By Hashem Ahelbarra

Fatma Mahmoud lost her husband and six of her children [al Jazeera]
Since the creation of the state of Israel in 1948, the story of the Palestinian people has been one of dispossession, refugee camps and unfulfilled dreams.

Life has been far from easy for residents of Gaza’s Khan Younis refugee camp.

But in the course of a life lasting more than 100 years, one woman has been through more than most.

Fatma Mahmoud enjoys telling her granddaughter the ups and downs of a life that has already spanned a century. Her eyesight has faded, but her memory is still strong.

These days she is confined to a makeshift brick room in the camp.
‘We lost everything’She said: “I was born a long time ago, the Turks were still here. I remember when the British came and also when the Turks were forced to leave Palestine.

“I think I got married at the age of 20. I was at home with the kids when the Jews forced us to leave Jaffa.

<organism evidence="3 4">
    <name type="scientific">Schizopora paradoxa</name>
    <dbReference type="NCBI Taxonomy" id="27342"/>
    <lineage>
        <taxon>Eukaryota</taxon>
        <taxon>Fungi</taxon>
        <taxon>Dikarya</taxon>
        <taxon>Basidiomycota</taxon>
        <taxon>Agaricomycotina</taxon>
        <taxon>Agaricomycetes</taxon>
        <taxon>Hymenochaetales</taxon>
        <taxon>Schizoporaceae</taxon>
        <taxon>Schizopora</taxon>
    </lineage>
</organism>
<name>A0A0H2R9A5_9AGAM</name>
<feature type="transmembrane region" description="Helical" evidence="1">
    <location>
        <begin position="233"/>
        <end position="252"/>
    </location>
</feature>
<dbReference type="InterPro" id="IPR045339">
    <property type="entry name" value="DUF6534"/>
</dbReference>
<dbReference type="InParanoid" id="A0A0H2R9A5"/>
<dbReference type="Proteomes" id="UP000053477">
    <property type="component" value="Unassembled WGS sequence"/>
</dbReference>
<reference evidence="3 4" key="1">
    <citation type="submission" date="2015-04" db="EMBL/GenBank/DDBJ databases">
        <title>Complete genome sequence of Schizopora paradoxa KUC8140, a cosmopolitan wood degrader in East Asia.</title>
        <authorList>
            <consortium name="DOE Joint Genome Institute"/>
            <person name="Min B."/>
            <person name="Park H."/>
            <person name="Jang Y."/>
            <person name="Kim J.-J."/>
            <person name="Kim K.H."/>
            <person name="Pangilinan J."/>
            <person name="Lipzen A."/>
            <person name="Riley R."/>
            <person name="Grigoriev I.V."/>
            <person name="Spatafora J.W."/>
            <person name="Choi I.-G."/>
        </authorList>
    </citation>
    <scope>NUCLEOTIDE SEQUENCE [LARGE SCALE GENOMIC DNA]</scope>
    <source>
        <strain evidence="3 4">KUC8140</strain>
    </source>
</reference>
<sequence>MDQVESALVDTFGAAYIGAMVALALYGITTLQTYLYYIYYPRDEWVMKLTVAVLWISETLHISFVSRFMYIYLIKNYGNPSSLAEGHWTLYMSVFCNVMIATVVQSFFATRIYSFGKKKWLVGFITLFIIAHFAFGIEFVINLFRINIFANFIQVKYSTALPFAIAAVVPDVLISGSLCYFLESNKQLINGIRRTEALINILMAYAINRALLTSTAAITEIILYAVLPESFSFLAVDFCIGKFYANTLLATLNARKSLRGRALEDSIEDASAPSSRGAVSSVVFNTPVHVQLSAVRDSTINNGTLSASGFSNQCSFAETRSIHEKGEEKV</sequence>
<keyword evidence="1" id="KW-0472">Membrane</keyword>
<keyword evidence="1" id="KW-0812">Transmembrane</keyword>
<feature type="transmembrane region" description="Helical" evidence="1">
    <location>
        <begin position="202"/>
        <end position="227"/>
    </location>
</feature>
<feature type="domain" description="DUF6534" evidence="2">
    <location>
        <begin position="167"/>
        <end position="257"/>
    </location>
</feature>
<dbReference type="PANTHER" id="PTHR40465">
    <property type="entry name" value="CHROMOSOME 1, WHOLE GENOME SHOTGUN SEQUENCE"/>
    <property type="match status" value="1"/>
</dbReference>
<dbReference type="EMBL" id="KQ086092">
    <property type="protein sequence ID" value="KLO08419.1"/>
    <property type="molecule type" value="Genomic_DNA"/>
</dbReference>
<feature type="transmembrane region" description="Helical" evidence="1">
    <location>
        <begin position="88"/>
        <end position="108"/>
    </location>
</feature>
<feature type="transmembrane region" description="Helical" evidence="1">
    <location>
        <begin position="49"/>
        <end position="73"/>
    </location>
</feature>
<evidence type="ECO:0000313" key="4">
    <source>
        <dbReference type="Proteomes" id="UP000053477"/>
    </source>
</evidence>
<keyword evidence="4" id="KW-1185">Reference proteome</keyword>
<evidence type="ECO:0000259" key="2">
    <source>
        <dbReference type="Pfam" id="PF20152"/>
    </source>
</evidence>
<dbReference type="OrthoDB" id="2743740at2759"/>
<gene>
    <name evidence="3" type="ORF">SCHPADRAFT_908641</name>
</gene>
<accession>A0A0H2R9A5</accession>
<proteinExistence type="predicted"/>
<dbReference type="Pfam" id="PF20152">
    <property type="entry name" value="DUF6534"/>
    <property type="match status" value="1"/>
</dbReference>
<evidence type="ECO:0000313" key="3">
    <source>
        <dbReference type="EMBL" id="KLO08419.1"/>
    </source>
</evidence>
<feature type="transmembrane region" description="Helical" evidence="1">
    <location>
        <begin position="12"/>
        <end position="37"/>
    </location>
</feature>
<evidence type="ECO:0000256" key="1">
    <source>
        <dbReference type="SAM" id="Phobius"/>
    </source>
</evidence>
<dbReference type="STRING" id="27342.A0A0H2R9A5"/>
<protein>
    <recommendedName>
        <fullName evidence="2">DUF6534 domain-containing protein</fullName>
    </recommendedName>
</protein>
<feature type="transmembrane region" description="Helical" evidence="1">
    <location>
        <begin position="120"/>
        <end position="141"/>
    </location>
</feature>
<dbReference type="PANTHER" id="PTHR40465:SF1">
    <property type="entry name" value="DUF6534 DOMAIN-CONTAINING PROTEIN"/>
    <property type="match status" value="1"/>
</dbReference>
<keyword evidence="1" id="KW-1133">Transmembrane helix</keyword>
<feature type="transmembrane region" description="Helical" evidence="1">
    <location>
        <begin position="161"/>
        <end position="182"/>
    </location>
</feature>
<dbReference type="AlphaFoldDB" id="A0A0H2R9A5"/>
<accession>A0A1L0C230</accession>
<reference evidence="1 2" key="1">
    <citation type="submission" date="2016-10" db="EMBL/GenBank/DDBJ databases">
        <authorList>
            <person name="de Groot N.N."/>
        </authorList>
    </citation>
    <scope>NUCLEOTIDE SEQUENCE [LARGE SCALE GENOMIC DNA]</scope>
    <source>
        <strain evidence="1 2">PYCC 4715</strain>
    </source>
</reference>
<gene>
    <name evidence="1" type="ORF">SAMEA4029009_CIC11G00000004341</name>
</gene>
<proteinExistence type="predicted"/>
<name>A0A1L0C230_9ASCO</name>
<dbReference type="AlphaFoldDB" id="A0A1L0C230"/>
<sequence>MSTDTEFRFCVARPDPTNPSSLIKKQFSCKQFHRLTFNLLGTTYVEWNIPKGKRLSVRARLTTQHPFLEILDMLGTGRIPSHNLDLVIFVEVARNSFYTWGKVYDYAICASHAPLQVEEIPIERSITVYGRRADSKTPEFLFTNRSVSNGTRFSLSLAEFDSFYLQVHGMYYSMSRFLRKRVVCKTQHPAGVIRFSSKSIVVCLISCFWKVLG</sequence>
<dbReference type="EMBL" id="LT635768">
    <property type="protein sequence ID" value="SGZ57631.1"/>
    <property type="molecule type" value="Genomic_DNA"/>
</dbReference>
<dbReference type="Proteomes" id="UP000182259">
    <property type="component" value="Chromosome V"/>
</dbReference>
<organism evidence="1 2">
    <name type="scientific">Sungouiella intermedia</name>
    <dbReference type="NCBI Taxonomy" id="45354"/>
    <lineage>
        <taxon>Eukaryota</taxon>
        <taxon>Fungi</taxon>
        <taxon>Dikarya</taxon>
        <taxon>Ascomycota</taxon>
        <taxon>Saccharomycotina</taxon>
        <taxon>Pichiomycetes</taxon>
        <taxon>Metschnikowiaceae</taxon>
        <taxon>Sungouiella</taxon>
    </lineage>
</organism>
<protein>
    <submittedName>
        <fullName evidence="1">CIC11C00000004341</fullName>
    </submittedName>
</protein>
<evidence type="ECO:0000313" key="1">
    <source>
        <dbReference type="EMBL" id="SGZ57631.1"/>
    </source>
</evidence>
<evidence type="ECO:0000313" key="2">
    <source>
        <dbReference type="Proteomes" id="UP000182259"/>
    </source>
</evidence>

“I think I was in my 50s. Now I have not seen my home town for 60 years.”

She remembers the streets of Jaffa, her neighbours, her garden and the day that changed her life and those of thousands of Palestinians.

Fatma said: “I was a pretty woman, life in Jaffa was beautiful and when the Jews drove us out of our land, we lost everything.

“We fled the city on foot – I remember marching for long days.”

The only belongings she brought from Jaffa were an old wardrobe and a container that served for kneeding dough and baking bread for her children.
She has Egyptian and Israeli documents attesting she is in her 90s. After a phone call to her daughter based in Saudi Arabia and the only one alive of all her children, she confirms her mum is a centenarian.

After the 1948 exodus, she sought refuge in Gaza, went with her husband to Sinai in Egypt for a few years and returned to Gaza in 1975.

Her husband and six of her children died.

Itidal Ragab, Fatma’s granddaughter, said: “My father died at a young age, I was three years old and my sister was four. So my grandmother looked after us. She often tells me she wishes he’d had a son to look after her now that she is old. I’m very hurt when she departs.”

Time has taken its toll on her frail body, she is blind, unable to walk – a face from Jaffa that bears the signs of a tumultuous century.


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